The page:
Table_1_Strengthening Grapevine Resistance by Pseudomonas fluorescens PTA-CT2 Relies on Distinct Defense Pathways in Susceptible and Partially Resistant Genotypes to Downy Mildew and Gray Mold Diseases.docx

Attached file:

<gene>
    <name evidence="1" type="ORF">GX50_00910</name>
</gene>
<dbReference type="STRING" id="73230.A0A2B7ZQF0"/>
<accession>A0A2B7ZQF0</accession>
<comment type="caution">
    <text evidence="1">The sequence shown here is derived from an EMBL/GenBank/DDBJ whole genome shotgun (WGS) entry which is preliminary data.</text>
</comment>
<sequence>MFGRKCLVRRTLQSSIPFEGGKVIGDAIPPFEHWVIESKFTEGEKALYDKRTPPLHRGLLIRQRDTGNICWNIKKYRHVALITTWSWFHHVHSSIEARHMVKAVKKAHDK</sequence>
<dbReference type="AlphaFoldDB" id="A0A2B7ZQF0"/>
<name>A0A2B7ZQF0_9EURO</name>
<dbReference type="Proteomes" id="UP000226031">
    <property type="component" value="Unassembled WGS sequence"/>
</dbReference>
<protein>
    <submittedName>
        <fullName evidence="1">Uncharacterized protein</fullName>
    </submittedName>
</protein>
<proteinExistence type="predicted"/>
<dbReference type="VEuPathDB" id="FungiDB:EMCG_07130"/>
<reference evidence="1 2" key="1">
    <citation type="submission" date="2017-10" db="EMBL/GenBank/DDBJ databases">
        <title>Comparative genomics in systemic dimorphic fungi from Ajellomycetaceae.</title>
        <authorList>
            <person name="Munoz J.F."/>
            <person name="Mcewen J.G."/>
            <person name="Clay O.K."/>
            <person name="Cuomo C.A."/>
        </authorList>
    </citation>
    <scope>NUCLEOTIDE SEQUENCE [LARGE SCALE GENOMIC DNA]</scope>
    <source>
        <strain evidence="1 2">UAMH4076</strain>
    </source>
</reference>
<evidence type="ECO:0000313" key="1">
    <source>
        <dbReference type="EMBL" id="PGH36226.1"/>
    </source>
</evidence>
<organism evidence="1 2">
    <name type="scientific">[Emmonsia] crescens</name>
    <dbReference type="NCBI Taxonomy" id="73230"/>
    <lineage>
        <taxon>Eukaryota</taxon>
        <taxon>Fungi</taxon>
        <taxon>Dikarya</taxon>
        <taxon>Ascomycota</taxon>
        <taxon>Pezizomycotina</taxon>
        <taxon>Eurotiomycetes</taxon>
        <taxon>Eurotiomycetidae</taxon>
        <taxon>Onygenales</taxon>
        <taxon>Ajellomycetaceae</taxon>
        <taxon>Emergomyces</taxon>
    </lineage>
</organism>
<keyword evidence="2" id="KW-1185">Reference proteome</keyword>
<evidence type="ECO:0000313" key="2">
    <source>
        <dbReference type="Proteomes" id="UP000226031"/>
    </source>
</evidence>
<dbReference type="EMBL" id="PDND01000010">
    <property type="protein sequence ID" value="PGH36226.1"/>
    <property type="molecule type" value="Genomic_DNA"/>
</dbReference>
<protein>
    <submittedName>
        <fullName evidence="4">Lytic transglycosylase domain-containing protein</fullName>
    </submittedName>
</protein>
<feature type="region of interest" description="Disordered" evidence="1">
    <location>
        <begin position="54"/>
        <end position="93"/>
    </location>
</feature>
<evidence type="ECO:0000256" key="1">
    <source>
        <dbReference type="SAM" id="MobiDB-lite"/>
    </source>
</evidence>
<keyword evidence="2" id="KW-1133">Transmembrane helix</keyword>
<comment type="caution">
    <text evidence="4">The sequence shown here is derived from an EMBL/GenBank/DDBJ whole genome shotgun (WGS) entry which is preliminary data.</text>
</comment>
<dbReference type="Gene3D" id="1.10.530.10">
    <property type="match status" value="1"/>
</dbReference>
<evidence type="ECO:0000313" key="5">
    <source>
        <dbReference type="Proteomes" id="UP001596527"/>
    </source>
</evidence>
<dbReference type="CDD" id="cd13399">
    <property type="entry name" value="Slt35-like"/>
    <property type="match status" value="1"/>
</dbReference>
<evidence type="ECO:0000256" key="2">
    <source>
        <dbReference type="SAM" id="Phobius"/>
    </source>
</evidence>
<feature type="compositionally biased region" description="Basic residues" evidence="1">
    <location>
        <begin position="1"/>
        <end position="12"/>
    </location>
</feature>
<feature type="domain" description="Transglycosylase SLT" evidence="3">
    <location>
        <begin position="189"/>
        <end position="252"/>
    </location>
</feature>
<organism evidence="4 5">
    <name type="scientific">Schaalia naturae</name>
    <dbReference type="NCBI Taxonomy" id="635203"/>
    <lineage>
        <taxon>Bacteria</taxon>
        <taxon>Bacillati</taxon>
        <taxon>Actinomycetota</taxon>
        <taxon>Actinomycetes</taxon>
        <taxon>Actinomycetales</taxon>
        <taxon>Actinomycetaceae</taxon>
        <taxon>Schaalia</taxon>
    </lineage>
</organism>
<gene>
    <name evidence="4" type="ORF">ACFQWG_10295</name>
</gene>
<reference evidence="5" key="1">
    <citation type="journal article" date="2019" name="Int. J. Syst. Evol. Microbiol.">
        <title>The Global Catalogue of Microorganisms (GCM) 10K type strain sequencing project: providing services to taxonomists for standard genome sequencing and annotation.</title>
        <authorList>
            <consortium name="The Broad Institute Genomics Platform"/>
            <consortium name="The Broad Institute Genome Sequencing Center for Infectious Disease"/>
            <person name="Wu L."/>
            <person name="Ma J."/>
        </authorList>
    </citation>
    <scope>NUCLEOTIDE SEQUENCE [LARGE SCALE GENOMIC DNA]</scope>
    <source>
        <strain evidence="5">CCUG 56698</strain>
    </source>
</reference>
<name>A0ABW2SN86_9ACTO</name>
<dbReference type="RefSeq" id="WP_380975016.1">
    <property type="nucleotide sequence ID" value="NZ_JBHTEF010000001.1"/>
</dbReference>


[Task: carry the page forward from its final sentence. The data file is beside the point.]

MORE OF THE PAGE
Downy mildew caused by the oomycete Plasmopara viticola and gray mold caused by the fungus Botrytis cinerea are among the highly threatening diseases in vineyards. The current strategy to control these diseases relies totally on the application of fungicides. The use of beneficial microbes is arising as a sustainable strategy in controlling various diseases. This can be achieved through the activation of the plants’ own immune system, known as induced systemic resistance (ISR). We previously showed that bacteria-mediated ISR in grapevine involves activation of both immune response and priming state upon B. cinerea challenge. However, the effectiveness of beneficial bacteria against the oomycete P. viticola remains unknown, and mechanisms underpinning ISR against pathogens with different lifestyles need to be deciphered. In this study, we focused on the capacity of Pseudomonas fluorescens PTA-CT2 to induce ISR in grapevine against P. viticola and B. cinerea by using two grafted cultivars differing in their susceptibility to downy mildew, Pinot noir as susceptible and Solaris as partially resistant. On the basis of their contrasting phenotypes, we explored mechanisms underlying ISR before and upon pathogen infection. Our results provide evidence that in the absence of pathogen infection, PTA-CT2 does not elicit any consistent change of basal defenses, while it affects hormonal status and enhances photosynthetic efficiency in both genotypes. PTA-CT2 also induces ISR against P. viticola and B. cinerea by priming common and distinct defensive pathways. After P. viticola challenge, PTA-CT2 primes salicylic acid (SA)- and hypersensitive response (HR)-related genes in Solaris, but SA and abscisic acid (ABA) accumulation in Pinot noir. However, ISR against B. cinerea was associated with potentiated ethylene signaling in Pinot noir, but with primed expression of jasmonic acid (JA)- and SA-responsive genes in Solaris, together with downregulation of HR-related gene and accumulation of ABA and phytoalexins.